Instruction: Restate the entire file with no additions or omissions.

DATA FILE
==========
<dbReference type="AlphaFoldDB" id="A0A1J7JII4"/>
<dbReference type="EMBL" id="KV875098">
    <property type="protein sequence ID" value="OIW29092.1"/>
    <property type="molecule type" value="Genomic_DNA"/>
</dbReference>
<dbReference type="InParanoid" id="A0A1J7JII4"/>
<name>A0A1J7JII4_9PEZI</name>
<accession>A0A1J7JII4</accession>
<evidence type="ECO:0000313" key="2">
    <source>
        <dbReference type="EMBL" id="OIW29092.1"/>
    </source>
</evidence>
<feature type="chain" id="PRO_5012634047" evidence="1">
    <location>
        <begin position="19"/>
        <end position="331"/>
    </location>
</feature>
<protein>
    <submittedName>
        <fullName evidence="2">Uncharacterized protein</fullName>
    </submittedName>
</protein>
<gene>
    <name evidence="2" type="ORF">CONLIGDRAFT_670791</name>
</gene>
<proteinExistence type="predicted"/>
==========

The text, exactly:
<dbReference type="AlphaFoldDB" id="A0A1J7JII4"/>
<dbReference type="EMBL" id="KV875098">
    <property type="protein sequence ID" value="OIW29092.1"/>
    <property type="molecule type" value="Genomic_DNA"/>
</dbReference>
<dbReference type="InParanoid" id="A0A1J7JII4"/>
<name>A0A1J7JII4_9PEZI</name>
<accession>A0A1J7JII4</accession>
<evidence type="ECO:0000313" key="2">
    <source>
        <dbReference type="EMBL" id="OIW29092.1"/>
    </source>
</evidence>
<feature type="chain" id="PRO_5012634047" evidence="1">
    <location>
        <begin position="19"/>
        <end position="331"/>
    </location>
</feature>
<protein>
    <submittedName>
        <fullName evidence="2">Uncharacterized protein</fullName>
    </submittedName>
</protein>
<gene>
    <name evidence="2" type="ORF">CONLIGDRAFT_670791</name>
</gene>
<proteinExistence type="predicted"/>